Six Great Ways to Spice Up Group Discussions

a conch with blurry background

An engaging discussion is the bread and butter of many of my lessons. Whether the verbal exchange ends up being an engaging one or not depends to a large extent on the mood and energy of the students themselves. Naturally, the way the groups are set up might have a significant impact on the quality of the discussion. If you’re used to the tried and tested “here are the questions now let’s talk about them in groups”, here are six ways to spice up your group discussions.

Individually, Group, Class (IGC)

Let the students ponder the questions individually for a couple of minutes. Next, put them in groups and let them share their thoughts. Wrap up by asking each group to summarise the discussion in front of the whole group.

The Conch

Take a page from The Lord of The Flies, and have the students sit in a circle. Send an object around the group. The student holding the object (or conch, if you will) talks while the others listen.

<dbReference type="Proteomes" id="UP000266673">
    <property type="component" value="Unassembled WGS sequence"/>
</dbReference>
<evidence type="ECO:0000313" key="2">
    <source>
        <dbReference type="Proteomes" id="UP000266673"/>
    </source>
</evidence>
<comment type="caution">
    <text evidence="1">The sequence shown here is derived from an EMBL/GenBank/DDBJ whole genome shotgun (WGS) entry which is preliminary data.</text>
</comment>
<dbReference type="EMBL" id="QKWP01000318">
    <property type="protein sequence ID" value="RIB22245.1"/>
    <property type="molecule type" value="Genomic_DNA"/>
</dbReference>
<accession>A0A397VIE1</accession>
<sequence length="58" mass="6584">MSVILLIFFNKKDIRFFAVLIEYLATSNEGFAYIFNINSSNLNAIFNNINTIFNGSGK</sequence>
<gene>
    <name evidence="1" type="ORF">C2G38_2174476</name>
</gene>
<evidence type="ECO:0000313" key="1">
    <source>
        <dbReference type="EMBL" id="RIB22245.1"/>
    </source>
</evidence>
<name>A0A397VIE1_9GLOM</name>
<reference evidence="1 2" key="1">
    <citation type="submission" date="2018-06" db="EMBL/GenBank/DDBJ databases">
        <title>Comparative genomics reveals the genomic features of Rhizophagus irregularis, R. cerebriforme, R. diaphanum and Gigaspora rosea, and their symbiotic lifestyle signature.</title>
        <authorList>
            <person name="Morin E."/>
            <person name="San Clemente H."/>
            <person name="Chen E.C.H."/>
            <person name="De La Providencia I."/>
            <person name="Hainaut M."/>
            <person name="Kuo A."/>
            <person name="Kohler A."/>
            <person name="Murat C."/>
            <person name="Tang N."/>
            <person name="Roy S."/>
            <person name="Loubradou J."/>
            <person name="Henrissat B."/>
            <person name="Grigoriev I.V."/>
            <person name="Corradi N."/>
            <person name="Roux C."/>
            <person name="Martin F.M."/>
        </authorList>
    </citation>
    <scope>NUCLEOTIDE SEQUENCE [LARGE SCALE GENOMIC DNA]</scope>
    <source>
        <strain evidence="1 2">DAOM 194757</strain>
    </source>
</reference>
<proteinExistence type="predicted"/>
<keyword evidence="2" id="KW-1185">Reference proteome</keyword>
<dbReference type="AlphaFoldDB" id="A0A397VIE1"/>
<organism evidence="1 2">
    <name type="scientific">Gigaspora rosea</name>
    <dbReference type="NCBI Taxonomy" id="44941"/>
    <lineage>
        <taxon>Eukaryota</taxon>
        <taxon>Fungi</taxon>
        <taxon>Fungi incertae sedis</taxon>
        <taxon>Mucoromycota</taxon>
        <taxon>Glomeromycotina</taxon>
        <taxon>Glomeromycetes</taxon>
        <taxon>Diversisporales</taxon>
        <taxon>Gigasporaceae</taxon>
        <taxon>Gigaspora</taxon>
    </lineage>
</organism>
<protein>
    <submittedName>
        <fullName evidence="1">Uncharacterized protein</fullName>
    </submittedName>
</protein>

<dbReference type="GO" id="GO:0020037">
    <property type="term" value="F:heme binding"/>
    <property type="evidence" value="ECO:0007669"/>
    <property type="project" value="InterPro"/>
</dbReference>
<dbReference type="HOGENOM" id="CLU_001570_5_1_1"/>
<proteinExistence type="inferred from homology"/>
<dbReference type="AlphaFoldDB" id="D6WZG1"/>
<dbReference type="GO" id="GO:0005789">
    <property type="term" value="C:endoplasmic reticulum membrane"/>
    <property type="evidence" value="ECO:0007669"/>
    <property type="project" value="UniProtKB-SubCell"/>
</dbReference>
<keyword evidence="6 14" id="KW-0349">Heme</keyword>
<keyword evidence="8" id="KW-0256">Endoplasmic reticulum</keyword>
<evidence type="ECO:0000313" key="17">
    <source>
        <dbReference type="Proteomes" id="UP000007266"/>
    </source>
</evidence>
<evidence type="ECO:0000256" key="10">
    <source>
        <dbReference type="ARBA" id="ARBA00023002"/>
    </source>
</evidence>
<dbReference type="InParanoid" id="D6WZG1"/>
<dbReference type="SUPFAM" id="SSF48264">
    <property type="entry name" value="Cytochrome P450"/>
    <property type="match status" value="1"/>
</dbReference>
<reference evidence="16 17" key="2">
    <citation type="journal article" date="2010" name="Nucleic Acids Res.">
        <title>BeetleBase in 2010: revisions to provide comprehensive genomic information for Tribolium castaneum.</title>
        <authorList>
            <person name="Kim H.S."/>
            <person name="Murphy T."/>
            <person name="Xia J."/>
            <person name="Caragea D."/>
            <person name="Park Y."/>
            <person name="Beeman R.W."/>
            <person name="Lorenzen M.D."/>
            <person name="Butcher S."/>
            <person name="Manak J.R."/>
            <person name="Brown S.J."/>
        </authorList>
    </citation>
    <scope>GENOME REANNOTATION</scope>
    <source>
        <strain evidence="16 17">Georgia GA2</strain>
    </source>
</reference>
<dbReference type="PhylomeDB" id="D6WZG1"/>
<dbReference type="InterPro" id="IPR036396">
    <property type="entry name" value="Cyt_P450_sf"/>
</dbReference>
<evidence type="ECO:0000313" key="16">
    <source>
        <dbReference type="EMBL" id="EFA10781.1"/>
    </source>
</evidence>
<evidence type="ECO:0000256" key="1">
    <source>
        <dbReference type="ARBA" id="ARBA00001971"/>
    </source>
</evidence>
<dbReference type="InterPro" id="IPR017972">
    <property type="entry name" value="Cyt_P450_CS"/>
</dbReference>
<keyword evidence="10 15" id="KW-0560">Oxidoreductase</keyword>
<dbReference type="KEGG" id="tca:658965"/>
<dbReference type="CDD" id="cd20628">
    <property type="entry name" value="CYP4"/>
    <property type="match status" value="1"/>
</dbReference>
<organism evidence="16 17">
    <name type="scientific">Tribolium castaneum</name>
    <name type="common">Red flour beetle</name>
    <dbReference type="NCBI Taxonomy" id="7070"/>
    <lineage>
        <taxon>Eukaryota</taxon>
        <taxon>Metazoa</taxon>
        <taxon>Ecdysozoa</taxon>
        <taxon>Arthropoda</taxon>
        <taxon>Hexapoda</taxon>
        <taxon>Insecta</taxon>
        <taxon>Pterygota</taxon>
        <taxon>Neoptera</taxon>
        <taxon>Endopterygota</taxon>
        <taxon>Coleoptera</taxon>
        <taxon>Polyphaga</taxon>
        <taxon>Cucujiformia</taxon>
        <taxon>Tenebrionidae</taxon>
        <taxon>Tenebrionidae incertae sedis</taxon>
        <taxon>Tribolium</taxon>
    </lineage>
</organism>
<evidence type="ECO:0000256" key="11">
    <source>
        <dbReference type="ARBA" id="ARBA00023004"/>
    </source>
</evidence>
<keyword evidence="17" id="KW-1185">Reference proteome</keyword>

The Bee Hive

Divide students into groups. Have them discuss one question and task them with coming up with three follow-up questions. After a few minutes, take stock and write down all the questions from the groups on the board.

Variation 1: Let the students discuss the questions they find most interesting.

Variation 2: Pick one question from the board. Form new groups. Repeat.

Walk and Talk

Thinking outside the classroom, literally! Have the students pair up and go on a short walk outside to discuss the questions. On their return, let them take turns presenting their thoughts.

Two Circles / Speed Date

If possible, form two circles — one inner and one outer. Let the students talk about one question with the person facing them. Rotate the inner circle and repeat. If you’re limited by classroom logistics, set up two rows of facing chairs and rotate one of the rows.

Cross Groups

Discuss in groups and make sure that every member of the group takes notes. After a few minutes, send one member from each group to another group and let them share what their previous one talked about.

Leave a Comment

Your email address will not be published. Required fields are marked *